PTS:1DIF:ModerateREF:p. 266

KEY: Nursing process: Implementation | Client need: SECE | Cognitive level: Analysis

____16.A patient is in crisis. After assessing the situation, what should the nurse do first?

1)

Determine the imminent cause of the crisis.

2)

Intervene to relieve the patients anxiety.

3)

Decide on the type of help the patient needs.

4)

Ensure the safety of both the nurse and patient.

ANS:4

The first goal of crisis intervention is to assess the situation. Then ensure safety of self and patient, defuse the situation, decrease the persons anxiety, determine the problem (cause of the crisis), and decide on the type of help needed. Safety is always foremost.

PTS:1DIF:ModerateREF:p. 269

KEY:Nursing process: Implementation | Client need: SECE | Cognitive level: Application

Multiple Response

Identify one or more choices that best complete the statement or answer the question.

____1.During the alarm stage of the general adaptation syndrome, which metabolic change(s) occur(s)? Choose all that apply.

1)

Rate of metabolism decreases.

2)

Liver converts more glycogen to glucose.

3)

Use of amino acids decreases.

4)

Amino acids and fats are more available for energy.

ANS:2, 4

The metabolic changes that occur during the alarm stage of the general adaptation syndrome include the following: The rate of metabolism increases, the liver converts more glycogen to glucose, and there is increased use of amino acids and mobilization of fats for energy.

PTS:1DIF:ModerateREF:pp. 252-253

KEY: Nursing process: N/A | Client need: Physiological integrity | Cognitive level: Comprehension

____2.Two days after a patient undergoes abdominal surgery, his surgical incision is red and slightly edematous; it is oozing a small amount of serosanguineous (pink-tinged serous) fluid. On the basis of these data, what can you conclude? Choose all that apply.

1)

The wound is most likely infected.

2)

This is a vascular response to inflammation.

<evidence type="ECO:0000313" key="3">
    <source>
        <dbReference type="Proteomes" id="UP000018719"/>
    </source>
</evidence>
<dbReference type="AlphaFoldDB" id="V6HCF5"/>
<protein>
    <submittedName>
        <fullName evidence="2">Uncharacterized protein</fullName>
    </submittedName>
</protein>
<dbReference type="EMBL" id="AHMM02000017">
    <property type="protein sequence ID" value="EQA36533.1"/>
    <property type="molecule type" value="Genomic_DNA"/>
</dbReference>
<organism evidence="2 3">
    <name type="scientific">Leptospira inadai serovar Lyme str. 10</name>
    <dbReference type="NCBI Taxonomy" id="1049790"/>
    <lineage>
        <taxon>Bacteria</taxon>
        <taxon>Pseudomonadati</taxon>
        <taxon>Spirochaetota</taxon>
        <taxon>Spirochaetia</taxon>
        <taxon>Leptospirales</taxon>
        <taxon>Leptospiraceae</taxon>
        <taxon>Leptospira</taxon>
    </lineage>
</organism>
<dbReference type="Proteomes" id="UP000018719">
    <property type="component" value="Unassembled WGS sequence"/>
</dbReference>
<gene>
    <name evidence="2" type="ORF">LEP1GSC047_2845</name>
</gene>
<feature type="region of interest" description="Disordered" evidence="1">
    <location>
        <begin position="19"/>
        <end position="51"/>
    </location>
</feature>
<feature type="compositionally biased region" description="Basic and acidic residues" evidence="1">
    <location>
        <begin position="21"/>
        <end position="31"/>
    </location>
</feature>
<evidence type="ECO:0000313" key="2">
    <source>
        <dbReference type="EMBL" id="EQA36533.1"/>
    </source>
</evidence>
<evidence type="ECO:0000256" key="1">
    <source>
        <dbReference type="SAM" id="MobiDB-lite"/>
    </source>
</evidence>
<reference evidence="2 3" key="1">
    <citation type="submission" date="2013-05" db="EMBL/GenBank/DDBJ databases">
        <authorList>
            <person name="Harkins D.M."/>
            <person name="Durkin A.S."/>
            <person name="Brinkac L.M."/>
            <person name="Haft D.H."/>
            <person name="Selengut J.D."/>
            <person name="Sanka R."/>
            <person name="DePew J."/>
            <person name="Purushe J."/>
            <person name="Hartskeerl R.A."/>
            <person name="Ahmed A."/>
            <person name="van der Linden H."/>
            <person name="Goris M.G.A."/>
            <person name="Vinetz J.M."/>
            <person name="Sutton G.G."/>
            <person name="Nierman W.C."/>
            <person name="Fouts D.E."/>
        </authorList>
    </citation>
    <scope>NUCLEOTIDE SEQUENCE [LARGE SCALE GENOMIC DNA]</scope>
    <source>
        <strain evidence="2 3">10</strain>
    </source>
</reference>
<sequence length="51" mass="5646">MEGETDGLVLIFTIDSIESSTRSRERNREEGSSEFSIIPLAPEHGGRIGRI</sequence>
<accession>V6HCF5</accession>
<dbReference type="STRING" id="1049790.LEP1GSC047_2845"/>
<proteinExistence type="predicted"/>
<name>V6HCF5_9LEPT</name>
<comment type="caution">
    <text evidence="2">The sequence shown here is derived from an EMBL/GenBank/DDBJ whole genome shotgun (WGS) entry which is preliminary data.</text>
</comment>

3)

Damaged cells are being regenerated.

4)

Exudate formation is occurring.

ANS:2, 4

During the vascular response phase of the inflammatory process, blood vessels constrict to control bleeding. Fluid from the capillaries moves into tissues, causing edema. The fluid and white blood cells that move to the site of injury are called exudates; this includes the serosanguineous exudate that commonly appears at surgical incisions. When a wound becomes infected, yellow, foul-smelling drainage may form at the site; there is no mention of pus in the scenario. Regeneration occurs when identical or similar cells replace damaged cells; although this may be occurring, you cannot prove it with the data given here.

PTS:1DIF:ModerateREF:pp. 254-255

KEY: Nursing process: Assessment | Client need: PHSI | Cognitive level: Application

____3.A 75-year-old patient is tearful, shaky, and withdrawn. She tells you that she is worrying herself to death about losing her aging husband and being all alone. You recognize this reaction as Anxiety rather than Fear because (choose all that apply)

1)

It concerns future or anticipated events

2)

It concerns anticipation of danger rather than a present danger

3)

There is no shakiness or tearfulness present

4)

There is a psychological rather than a physical threat

ANS:1, 2, 4

Anxiety is an emotional response related to future or anticipated events. Fear is a cognitive response to a present, usually identifiable, source. Anxiety results from psychological conflict, whereas fear can result from either a psychological or physical threat. Shakiness and tearfulness may occur in both anxiety and fear, which share several defining characteristics.

PTS:1DIF:ModerateREF:p. 256

KEY: Nursing process: Diagnosis | Client need: PSI | Cognitive level: Analysis